The right hearing aid can have an extremely positive impact on your life, so once we’ve determined that hearing aids would work for you, we’ll discuss your options and make recommendations based on your specific needs.
CIC - Completely-in-the-canal
The smallest and most discreet hearing aid style, these fit completely in the canal and are custom made to fit your ears. There is a clear nylon post to help with insertion and removal.
ITC – In the canal
Considered cosmetically appealing, these hearing aids are less visible than other styles. They’re used for mild to severe hearing loss, but aren’t recommended for children.
ITE - In-the-Ear
Fitting in the bowl of your ear, the lightweight and compact size make these hearing aids comfortable and easy to manage.
RITE – Receiver in the ear
Housed in a shell that sits behind the ear, these hearing aids have a wire that directs sound into the ear canal.
BTE – Behind the ear
This type of hearing aid is housed in a curved case that rests behind the ear. These devices work well for varying degrees of hearing loss.
Fitting in your ear canal, Lyric remains completely out of sight and can be worn around the clock for months at a time.
Assistive Listening Devices
There is no argument that hearing aids are vital to help reconnect those with hearing loss to the sounds and voices they love to hear. But, sometimes, hearing aids are not enough.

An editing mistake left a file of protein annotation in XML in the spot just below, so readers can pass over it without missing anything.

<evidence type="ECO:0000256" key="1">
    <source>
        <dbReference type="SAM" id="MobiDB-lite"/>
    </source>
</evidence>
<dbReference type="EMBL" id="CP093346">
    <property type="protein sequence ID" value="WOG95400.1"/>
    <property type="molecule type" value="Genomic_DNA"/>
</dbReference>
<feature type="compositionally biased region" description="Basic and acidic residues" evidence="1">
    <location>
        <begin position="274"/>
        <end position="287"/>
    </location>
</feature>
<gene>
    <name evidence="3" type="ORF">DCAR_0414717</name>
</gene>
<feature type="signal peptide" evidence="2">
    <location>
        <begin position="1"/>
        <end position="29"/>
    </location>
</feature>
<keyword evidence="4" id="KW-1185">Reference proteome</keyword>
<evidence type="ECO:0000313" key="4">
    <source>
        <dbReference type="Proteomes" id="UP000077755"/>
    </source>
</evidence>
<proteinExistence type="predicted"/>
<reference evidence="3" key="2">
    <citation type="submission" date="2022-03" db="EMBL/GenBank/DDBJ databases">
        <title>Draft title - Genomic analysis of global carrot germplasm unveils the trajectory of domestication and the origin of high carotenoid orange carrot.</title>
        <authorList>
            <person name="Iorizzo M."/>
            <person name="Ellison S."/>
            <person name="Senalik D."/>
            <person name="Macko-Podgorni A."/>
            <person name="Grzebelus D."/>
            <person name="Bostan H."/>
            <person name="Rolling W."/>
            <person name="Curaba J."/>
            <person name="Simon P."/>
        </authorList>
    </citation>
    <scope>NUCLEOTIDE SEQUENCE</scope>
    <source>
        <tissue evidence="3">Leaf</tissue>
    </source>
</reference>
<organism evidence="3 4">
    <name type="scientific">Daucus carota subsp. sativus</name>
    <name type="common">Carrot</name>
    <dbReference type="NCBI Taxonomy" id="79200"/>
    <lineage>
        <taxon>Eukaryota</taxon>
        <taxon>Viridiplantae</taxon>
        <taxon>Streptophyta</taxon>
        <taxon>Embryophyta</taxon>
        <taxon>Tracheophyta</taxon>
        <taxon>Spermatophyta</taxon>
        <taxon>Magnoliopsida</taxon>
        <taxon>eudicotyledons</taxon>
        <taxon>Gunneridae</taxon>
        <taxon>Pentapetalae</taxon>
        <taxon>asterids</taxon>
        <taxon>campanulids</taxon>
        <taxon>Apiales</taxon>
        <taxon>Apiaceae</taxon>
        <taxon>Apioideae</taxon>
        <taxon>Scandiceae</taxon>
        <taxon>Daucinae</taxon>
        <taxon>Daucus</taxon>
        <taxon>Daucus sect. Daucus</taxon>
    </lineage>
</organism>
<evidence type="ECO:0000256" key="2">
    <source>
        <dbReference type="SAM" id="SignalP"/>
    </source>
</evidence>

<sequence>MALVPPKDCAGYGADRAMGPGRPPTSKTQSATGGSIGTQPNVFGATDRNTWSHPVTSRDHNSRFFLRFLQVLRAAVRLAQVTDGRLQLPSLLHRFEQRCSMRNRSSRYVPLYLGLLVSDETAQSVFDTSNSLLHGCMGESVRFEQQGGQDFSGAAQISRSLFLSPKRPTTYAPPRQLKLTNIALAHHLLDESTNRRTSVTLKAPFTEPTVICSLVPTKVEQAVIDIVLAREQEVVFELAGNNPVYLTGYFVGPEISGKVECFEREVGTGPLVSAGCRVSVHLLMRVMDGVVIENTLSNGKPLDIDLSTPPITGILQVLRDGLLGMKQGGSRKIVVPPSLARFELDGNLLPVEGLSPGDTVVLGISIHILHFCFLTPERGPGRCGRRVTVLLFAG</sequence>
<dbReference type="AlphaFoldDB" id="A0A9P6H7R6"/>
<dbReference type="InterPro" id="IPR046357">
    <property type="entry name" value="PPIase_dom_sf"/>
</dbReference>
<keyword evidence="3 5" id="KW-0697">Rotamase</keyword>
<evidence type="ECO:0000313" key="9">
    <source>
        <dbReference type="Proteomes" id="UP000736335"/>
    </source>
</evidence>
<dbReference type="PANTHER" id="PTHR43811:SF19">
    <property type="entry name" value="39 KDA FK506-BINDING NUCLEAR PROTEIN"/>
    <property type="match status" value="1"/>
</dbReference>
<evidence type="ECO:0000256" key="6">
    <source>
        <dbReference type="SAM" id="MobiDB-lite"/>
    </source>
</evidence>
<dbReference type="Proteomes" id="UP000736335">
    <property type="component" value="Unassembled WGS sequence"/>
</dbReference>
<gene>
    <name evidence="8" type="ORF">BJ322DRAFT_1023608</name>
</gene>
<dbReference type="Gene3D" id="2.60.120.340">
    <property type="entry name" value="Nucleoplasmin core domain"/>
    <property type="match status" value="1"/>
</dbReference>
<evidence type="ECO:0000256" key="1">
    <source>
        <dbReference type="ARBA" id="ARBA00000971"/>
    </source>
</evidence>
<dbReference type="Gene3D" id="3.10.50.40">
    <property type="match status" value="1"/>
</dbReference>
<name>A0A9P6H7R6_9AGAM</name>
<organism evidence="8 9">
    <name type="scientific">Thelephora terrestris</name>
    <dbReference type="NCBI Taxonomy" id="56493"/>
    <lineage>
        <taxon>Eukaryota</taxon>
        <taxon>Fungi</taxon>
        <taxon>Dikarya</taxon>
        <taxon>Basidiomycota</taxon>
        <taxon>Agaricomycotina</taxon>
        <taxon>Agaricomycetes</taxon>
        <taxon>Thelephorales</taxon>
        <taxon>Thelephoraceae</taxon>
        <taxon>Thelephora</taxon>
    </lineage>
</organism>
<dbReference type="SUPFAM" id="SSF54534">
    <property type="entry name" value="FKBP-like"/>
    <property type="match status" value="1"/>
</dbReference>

Assistive Listening Devices help provide an extra boost in tough listening situations for those with or without hearing aids.
Universal, cutting-edge wireless microphones helps people with a hearing loss to understand more speech in noise and over distance. Designed with discretion in mind, these systems feature adaptive wireless transmission, fully automated settings, wideband audio Bluetooth for cell phone use, TV connectivity and an audio input for listening to multimedia.
Captioned telephones are revolutionary for anyone with hearing loss who needs captions to effectively communicate on the phone. They offer amplification and superb sound quality while displaying smooth‐scrolling captions of what callers say on a large, easy‐to‐read screen.
Bluetooth devices now connect to a variety of audio sources to some hearing aids: cell phones, remote microphones, MP3 players, tablets, laptops and computers. There are some aids that even allow direct connection to cell phones without interfaces.
Television Headset System
With these types of headsets, users can listen to the television at the volume they choose while others in the room can listen comfortably as well. These devices are for those who struggle to hear what is being said on their televisions.
Public venues can be equipped with a loop system that can be used by hearing aid users if their hearing aids have a telecoil. The system transmits sound directly into the hearing aid and cuts out background noise.
This device is basically a small box with a mic that has a cord attached to headphones. It allows the user to hear one on one conversations more clearly when the speaker wears the mic.